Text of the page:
The objective of the current study was to assess the impact of sleep quality on pain sensitivity and depressive symptoms in the elderly.
In this cross-sectional analytical design study a total of 78 patients (65-85 years) with good general health status and 44 young (30-50 years) healthy volunteers were included. All subjects assessed by Pittsburg sleep quality index (PSQI), pain pressure threshold (PPT) and geriatric depression scale (GDS).
In geriatric subjects, components of PSQI were significantly higher (p < 0.05) as compared to controls, indicating bad sleep components in geriatric subjects. The PPT was significantly reduced among the geriatric patients vs. controls (p < 0.05), indicating a lower pain tolerance among the geriatric patients. Also, the elderly subjects had significantly higher depression scores than in control subjects (p < 0.05), indicating higher depression levels in geriatric group. In the geriatric group, except for the use of sleeping medication, all PSQI components and the total PSQI score showed a significant correlation with depression scores (p < 0.05), patients with higher depression levels have bad sleep quality.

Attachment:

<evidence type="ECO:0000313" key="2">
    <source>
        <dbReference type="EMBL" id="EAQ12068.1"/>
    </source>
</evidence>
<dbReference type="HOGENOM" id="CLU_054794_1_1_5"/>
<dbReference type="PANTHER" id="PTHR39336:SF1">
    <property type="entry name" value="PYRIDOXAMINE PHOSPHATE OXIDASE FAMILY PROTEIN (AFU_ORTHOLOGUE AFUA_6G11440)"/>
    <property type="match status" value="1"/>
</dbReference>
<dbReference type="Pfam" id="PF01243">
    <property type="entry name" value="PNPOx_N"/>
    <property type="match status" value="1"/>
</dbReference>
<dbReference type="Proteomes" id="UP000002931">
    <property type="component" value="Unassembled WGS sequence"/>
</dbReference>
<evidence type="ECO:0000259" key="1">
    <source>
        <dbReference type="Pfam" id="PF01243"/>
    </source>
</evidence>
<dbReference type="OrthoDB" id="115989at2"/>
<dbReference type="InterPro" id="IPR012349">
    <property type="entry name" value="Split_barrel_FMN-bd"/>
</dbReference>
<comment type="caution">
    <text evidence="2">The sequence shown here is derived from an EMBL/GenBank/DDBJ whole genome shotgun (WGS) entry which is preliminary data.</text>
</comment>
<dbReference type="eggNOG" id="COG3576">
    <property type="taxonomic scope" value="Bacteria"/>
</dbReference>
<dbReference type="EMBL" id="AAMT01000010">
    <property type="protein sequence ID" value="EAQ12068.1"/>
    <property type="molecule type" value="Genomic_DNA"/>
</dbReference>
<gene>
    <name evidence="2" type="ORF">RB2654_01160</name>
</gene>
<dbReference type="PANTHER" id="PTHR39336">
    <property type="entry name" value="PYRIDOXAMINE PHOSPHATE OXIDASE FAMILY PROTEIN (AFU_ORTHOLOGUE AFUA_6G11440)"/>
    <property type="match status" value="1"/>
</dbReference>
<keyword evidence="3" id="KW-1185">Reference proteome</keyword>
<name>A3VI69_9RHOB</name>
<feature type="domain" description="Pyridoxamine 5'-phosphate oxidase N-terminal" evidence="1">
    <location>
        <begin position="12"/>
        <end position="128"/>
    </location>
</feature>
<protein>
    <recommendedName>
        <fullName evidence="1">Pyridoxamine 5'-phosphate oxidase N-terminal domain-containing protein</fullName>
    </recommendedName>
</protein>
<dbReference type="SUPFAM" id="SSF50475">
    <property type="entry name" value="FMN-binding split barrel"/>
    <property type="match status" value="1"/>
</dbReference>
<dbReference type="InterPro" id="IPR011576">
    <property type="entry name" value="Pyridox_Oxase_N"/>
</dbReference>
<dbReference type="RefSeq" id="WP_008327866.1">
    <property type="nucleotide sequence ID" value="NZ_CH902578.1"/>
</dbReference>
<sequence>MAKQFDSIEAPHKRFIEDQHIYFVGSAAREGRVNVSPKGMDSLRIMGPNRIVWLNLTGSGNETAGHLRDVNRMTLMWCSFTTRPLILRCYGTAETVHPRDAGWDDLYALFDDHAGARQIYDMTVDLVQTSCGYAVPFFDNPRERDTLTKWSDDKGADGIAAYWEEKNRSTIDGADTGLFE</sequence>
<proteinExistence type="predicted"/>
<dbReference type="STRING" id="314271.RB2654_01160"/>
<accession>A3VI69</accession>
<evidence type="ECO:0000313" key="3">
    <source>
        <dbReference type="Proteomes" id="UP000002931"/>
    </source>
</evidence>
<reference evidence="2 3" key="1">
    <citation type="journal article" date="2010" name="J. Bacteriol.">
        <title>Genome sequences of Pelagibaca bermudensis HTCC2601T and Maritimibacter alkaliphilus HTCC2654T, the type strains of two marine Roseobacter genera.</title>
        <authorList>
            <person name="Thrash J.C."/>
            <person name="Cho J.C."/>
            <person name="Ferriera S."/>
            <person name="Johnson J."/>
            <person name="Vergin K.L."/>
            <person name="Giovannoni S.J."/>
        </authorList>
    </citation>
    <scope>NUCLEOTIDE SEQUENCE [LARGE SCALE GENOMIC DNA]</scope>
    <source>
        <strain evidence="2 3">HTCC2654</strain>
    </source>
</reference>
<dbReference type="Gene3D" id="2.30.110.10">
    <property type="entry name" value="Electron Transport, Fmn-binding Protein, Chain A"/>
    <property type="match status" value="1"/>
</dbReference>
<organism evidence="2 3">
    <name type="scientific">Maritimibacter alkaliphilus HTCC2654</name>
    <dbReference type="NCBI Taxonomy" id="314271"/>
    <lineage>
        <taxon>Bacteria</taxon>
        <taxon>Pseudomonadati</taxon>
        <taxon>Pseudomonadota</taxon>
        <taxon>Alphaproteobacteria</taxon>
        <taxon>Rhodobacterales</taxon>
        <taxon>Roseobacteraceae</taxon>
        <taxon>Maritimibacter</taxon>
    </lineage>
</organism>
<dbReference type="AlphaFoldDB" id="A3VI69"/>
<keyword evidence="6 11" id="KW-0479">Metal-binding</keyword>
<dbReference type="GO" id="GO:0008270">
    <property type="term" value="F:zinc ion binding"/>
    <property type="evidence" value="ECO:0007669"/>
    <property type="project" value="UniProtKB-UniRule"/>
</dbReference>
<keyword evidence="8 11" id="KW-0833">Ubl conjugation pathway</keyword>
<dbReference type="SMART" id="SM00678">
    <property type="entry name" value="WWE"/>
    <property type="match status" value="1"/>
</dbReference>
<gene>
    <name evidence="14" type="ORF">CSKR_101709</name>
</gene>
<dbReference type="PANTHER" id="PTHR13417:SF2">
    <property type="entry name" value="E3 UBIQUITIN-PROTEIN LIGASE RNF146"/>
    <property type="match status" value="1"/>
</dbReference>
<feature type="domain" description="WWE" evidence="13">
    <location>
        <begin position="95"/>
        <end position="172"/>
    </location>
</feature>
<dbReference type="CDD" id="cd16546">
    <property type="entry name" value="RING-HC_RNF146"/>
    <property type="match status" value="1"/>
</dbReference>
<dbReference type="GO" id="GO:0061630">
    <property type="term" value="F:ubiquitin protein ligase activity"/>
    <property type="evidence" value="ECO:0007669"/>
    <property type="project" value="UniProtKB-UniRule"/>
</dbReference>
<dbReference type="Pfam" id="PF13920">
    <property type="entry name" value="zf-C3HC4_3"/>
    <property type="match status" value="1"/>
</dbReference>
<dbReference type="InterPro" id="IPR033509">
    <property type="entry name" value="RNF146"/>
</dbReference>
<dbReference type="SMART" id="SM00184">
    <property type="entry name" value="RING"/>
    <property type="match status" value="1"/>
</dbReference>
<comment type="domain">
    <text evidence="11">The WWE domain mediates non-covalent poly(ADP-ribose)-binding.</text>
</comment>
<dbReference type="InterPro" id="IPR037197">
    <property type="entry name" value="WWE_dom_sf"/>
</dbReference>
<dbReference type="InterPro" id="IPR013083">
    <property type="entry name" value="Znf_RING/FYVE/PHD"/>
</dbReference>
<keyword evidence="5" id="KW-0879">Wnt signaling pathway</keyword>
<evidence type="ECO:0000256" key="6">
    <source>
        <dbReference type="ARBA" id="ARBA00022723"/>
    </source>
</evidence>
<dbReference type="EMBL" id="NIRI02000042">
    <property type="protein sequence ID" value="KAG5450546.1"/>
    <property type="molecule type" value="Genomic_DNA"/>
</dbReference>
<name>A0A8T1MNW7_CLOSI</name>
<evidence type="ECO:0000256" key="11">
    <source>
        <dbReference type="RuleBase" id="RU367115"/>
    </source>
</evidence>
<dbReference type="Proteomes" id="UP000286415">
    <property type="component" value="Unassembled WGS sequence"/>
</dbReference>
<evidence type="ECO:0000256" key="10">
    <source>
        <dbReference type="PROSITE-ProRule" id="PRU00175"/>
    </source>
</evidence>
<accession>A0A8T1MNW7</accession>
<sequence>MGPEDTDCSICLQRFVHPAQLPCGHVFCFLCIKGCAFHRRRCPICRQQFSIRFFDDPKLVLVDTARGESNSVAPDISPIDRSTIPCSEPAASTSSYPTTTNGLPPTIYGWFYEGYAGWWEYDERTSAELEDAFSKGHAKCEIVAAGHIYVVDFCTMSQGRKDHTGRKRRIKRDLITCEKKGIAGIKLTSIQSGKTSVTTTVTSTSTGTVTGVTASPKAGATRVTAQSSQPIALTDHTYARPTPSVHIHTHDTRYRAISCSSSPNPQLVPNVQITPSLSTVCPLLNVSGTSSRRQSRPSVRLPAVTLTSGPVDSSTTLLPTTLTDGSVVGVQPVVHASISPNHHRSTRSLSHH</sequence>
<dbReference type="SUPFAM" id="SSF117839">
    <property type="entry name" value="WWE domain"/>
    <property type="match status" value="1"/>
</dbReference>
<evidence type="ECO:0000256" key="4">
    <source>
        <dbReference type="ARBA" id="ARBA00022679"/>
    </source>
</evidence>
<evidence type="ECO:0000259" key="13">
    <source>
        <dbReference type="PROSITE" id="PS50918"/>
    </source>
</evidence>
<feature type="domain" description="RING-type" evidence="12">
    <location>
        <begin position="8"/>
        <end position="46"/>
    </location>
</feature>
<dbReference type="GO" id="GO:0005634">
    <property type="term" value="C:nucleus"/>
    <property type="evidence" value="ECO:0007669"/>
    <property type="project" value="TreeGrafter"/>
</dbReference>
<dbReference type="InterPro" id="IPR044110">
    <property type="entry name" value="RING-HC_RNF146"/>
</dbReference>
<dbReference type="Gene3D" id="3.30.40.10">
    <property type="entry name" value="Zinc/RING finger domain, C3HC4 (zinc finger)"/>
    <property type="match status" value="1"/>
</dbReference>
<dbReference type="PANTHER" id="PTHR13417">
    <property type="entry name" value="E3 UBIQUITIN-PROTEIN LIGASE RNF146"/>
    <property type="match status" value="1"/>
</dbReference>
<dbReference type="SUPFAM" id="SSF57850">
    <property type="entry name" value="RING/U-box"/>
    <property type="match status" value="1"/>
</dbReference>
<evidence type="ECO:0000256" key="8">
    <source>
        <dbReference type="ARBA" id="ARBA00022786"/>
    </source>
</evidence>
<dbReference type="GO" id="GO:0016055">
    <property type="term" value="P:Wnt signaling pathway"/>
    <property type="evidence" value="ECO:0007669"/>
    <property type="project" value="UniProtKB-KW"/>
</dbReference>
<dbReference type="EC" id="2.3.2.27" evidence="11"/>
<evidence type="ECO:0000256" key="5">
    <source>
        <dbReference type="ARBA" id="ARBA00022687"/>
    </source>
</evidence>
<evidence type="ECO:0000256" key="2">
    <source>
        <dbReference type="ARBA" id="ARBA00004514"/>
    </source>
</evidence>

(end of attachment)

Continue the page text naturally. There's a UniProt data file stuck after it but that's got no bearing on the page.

Our results showed decreased sleep quality, pain sensitivity and an increased depression among elderly subjects as compared to younger individuals. These findings indicate that decreased sleep quality is associated with both increased pain sensitivity and increased rates of depression.